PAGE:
“She had left the stars on her skin the whole day, while they let the sun heat their backs. When they ran, her perspiration made the foil shine damp, and it wore the edges of the adhesive, but the little stars stayed. And that night he had lifted each one off her, slowly, so they didn’t pull at her skin… He had mapped her body like a new sky.”

redhead-women-portrait-photography-maja-topcagic-1_zpsbj8kctvfMany things reveal slowly in this story – the backstories of many of the main characters, the secrets held dearly by Sam and Miel, the reason for the Bonner sister’s hostility- each unfurling in their own time, much like the flowers that Miel grows from a wound in her wrist. This book is rich with legends, cultural folklore, family dynamics, and small-town magics.

Unlike many teen romances, this book is not about the tension of ‘will they won’t they’, and there is no flimsy misunderstanding designed to give our characters something to overcome. This book uses love in the best way possible, to explore the strength and resilience of human relationships and the willingness to sacrifice for the people we love.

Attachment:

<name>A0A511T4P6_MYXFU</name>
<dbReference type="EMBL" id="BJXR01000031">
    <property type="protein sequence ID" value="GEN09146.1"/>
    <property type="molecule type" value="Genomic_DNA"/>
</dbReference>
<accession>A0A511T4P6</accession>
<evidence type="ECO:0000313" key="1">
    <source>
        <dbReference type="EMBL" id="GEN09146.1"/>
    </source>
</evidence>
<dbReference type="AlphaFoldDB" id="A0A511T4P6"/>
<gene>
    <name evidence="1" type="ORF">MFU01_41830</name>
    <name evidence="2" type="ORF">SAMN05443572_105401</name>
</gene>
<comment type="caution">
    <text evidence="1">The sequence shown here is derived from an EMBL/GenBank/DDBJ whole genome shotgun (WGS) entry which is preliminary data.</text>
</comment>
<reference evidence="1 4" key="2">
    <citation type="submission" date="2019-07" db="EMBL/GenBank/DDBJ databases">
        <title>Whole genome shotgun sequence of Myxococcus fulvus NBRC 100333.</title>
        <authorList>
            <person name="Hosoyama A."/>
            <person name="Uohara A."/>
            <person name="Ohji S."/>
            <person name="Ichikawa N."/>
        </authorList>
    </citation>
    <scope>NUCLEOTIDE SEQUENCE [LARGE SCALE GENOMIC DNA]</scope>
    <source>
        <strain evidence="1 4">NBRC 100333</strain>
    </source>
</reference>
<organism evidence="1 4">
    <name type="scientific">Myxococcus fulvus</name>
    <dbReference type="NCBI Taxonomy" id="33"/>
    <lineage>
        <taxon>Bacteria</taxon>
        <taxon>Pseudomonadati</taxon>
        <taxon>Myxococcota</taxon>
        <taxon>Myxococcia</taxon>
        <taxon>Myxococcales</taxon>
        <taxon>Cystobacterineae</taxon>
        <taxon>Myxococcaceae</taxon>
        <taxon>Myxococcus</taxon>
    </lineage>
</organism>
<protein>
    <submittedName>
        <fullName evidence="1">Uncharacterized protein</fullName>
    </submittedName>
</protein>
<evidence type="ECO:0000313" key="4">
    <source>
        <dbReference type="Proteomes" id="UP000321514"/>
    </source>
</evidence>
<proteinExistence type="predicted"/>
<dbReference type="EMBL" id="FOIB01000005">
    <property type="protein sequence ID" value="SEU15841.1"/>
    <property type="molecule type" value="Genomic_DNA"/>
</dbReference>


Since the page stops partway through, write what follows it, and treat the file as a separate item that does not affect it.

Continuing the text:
The two main characters’s love moves from friendship to something more in a slow burn, and this book handles the complexity and earnestness of teen love and sexuality with the respect that teens rarely get but truly deserve. That one character is trans is important, but not treated as a barrier to their relationship or a curiosity to exploit. It was very important to see erotic and meaningful sex on the page for these two characters, and not an ounce of  shaming of teens exploring their sexuality in a consenting and loving way.

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You should read this book. It is threaded with magic and heart, in plot and character and prose. McLemore gives a truly inspiring romance that I’d happily see more relationships modeled after. It reaffirmed my belief that YA can be literary and groundbreaking, and it made my heart ache in the best way.

Scent Notes: Paint thinner in the night air, blood-damp roses, and brown sugar.

*McLemore’s partner is trans, and McLemore is Latina. Her author’s note at the back of this book is, like everything else, beautiful.

5

2017 Reviews, Fiction, Long Fiction

The Sunlight Pilgrims

 

A harsh and unprecedented winter is about to overtake the earth, resulting in chaos across the globe. Three characters, Dylan, Constance, and Stella, are neighbors in a caravan park in Scotland. Together, they live as the temperature falls to -65, as a massive iceberg approaches the coast, as people go mad and modern comforts disappear. Read my First Look here.